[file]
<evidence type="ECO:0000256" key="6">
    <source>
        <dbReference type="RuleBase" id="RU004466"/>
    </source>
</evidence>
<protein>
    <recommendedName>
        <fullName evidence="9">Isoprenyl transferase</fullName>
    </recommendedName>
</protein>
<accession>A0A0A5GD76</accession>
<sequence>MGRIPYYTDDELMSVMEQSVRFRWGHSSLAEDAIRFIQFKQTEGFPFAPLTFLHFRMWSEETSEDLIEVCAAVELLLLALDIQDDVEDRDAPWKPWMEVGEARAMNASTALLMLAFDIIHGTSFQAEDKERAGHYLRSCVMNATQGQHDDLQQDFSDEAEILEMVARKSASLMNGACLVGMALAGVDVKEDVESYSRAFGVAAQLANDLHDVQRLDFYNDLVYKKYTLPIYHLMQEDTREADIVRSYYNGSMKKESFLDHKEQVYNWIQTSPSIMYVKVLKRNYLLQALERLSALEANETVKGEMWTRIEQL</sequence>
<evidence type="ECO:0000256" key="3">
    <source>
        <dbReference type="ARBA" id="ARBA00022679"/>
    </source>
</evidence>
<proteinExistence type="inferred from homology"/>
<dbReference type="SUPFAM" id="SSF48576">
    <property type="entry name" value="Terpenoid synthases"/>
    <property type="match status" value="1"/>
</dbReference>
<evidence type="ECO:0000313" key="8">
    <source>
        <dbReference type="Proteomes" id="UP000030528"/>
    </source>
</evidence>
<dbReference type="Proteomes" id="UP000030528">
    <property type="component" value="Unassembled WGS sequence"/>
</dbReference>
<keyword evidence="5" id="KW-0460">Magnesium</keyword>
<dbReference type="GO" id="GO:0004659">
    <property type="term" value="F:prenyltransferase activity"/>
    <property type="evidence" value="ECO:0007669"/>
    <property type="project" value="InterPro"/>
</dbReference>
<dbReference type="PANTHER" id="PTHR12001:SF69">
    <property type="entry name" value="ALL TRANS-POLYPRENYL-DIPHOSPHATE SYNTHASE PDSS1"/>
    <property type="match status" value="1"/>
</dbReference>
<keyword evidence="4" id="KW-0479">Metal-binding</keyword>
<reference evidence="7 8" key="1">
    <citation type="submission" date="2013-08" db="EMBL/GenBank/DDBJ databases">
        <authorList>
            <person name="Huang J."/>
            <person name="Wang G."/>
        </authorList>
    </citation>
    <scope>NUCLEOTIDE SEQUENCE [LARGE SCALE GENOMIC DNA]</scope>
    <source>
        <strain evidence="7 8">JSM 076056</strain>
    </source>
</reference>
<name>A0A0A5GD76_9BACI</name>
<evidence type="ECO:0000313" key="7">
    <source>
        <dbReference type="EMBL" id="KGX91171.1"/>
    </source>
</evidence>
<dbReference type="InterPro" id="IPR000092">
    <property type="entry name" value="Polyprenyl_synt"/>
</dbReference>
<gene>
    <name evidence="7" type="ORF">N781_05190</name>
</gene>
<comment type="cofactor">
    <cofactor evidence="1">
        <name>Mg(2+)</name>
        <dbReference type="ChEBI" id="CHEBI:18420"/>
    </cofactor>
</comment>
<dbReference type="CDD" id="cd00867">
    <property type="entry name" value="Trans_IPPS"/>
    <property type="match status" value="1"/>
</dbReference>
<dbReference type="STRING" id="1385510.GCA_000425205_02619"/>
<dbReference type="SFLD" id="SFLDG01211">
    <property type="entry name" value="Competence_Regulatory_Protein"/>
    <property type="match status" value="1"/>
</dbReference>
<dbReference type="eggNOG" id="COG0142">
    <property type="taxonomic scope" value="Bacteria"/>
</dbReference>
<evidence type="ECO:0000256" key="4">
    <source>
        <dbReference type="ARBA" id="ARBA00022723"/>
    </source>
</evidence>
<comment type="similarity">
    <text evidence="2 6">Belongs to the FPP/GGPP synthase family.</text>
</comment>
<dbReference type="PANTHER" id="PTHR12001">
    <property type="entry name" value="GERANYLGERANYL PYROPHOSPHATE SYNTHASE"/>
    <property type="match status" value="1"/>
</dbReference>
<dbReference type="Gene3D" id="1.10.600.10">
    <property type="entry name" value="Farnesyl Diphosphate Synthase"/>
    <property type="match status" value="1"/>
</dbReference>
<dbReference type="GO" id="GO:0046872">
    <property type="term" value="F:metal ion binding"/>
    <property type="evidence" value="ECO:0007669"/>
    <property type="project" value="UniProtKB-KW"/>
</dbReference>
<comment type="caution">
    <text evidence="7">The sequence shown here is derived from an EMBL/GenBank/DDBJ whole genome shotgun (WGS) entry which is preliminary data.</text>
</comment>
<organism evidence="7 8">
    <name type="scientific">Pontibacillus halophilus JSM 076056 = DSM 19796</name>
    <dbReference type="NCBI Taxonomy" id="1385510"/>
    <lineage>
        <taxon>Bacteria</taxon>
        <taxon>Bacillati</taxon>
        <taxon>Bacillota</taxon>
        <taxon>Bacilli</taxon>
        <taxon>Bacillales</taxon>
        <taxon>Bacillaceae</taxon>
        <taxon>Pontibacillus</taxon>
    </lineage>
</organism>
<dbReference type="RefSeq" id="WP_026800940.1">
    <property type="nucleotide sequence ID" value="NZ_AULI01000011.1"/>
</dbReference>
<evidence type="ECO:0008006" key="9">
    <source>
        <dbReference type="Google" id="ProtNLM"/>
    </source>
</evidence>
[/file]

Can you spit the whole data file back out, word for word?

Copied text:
<evidence type="ECO:0000256" key="6">
    <source>
        <dbReference type="RuleBase" id="RU004466"/>
    </source>
</evidence>
<protein>
    <recommendedName>
        <fullName evidence="9">Isoprenyl transferase</fullName>
    </recommendedName>
</protein>
<accession>A0A0A5GD76</accession>
<sequence>MGRIPYYTDDELMSVMEQSVRFRWGHSSLAEDAIRFIQFKQTEGFPFAPLTFLHFRMWSEETSEDLIEVCAAVELLLLALDIQDDVEDRDAPWKPWMEVGEARAMNASTALLMLAFDIIHGTSFQAEDKERAGHYLRSCVMNATQGQHDDLQQDFSDEAEILEMVARKSASLMNGACLVGMALAGVDVKEDVESYSRAFGVAAQLANDLHDVQRLDFYNDLVYKKYTLPIYHLMQEDTREADIVRSYYNGSMKKESFLDHKEQVYNWIQTSPSIMYVKVLKRNYLLQALERLSALEANETVKGEMWTRIEQL</sequence>
<evidence type="ECO:0000256" key="3">
    <source>
        <dbReference type="ARBA" id="ARBA00022679"/>
    </source>
</evidence>
<proteinExistence type="inferred from homology"/>
<dbReference type="SUPFAM" id="SSF48576">
    <property type="entry name" value="Terpenoid synthases"/>
    <property type="match status" value="1"/>
</dbReference>
<evidence type="ECO:0000313" key="8">
    <source>
        <dbReference type="Proteomes" id="UP000030528"/>
    </source>
</evidence>
<dbReference type="Proteomes" id="UP000030528">
    <property type="component" value="Unassembled WGS sequence"/>
</dbReference>
<keyword evidence="5" id="KW-0460">Magnesium</keyword>
<dbReference type="GO" id="GO:0004659">
    <property type="term" value="F:prenyltransferase activity"/>
    <property type="evidence" value="ECO:0007669"/>
    <property type="project" value="InterPro"/>
</dbReference>
<dbReference type="PANTHER" id="PTHR12001:SF69">
    <property type="entry name" value="ALL TRANS-POLYPRENYL-DIPHOSPHATE SYNTHASE PDSS1"/>
    <property type="match status" value="1"/>
</dbReference>
<keyword evidence="4" id="KW-0479">Metal-binding</keyword>
<reference evidence="7 8" key="1">
    <citation type="submission" date="2013-08" db="EMBL/GenBank/DDBJ databases">
        <authorList>
            <person name="Huang J."/>
            <person name="Wang G."/>
        </authorList>
    </citation>
    <scope>NUCLEOTIDE SEQUENCE [LARGE SCALE GENOMIC DNA]</scope>
    <source>
        <strain evidence="7 8">JSM 076056</strain>
    </source>
</reference>
<name>A0A0A5GD76_9BACI</name>
<evidence type="ECO:0000313" key="7">
    <source>
        <dbReference type="EMBL" id="KGX91171.1"/>
    </source>
</evidence>
<dbReference type="InterPro" id="IPR000092">
    <property type="entry name" value="Polyprenyl_synt"/>
</dbReference>
<gene>
    <name evidence="7" type="ORF">N781_05190</name>
</gene>
<comment type="cofactor">
    <cofactor evidence="1">
        <name>Mg(2+)</name>
        <dbReference type="ChEBI" id="CHEBI:18420"/>
    </cofactor>
</comment>
<dbReference type="CDD" id="cd00867">
    <property type="entry name" value="Trans_IPPS"/>
    <property type="match status" value="1"/>
</dbReference>
<dbReference type="STRING" id="1385510.GCA_000425205_02619"/>
<dbReference type="SFLD" id="SFLDG01211">
    <property type="entry name" value="Competence_Regulatory_Protein"/>
    <property type="match status" value="1"/>
</dbReference>
<dbReference type="eggNOG" id="COG0142">
    <property type="taxonomic scope" value="Bacteria"/>
</dbReference>
<evidence type="ECO:0000256" key="4">
    <source>
        <dbReference type="ARBA" id="ARBA00022723"/>
    </source>
</evidence>
<comment type="similarity">
    <text evidence="2 6">Belongs to the FPP/GGPP synthase family.</text>
</comment>
<dbReference type="PANTHER" id="PTHR12001">
    <property type="entry name" value="GERANYLGERANYL PYROPHOSPHATE SYNTHASE"/>
    <property type="match status" value="1"/>
</dbReference>
<dbReference type="Gene3D" id="1.10.600.10">
    <property type="entry name" value="Farnesyl Diphosphate Synthase"/>
    <property type="match status" value="1"/>
</dbReference>
<dbReference type="GO" id="GO:0046872">
    <property type="term" value="F:metal ion binding"/>
    <property type="evidence" value="ECO:0007669"/>
    <property type="project" value="UniProtKB-KW"/>
</dbReference>
<comment type="caution">
    <text evidence="7">The sequence shown here is derived from an EMBL/GenBank/DDBJ whole genome shotgun (WGS) entry which is preliminary data.</text>
</comment>
<organism evidence="7 8">
    <name type="scientific">Pontibacillus halophilus JSM 076056 = DSM 19796</name>
    <dbReference type="NCBI Taxonomy" id="1385510"/>
    <lineage>
        <taxon>Bacteria</taxon>
        <taxon>Bacillati</taxon>
        <taxon>Bacillota</taxon>
        <taxon>Bacilli</taxon>
        <taxon>Bacillales</taxon>
        <taxon>Bacillaceae</taxon>
        <taxon>Pontibacillus</taxon>
    </lineage>
</organism>
<dbReference type="RefSeq" id="WP_026800940.1">
    <property type="nucleotide sequence ID" value="NZ_AULI01000011.1"/>
</dbReference>
<evidence type="ECO:0008006" key="9">
    <source>
        <dbReference type="Google" id="ProtNLM"/>
    </source>
</evidence>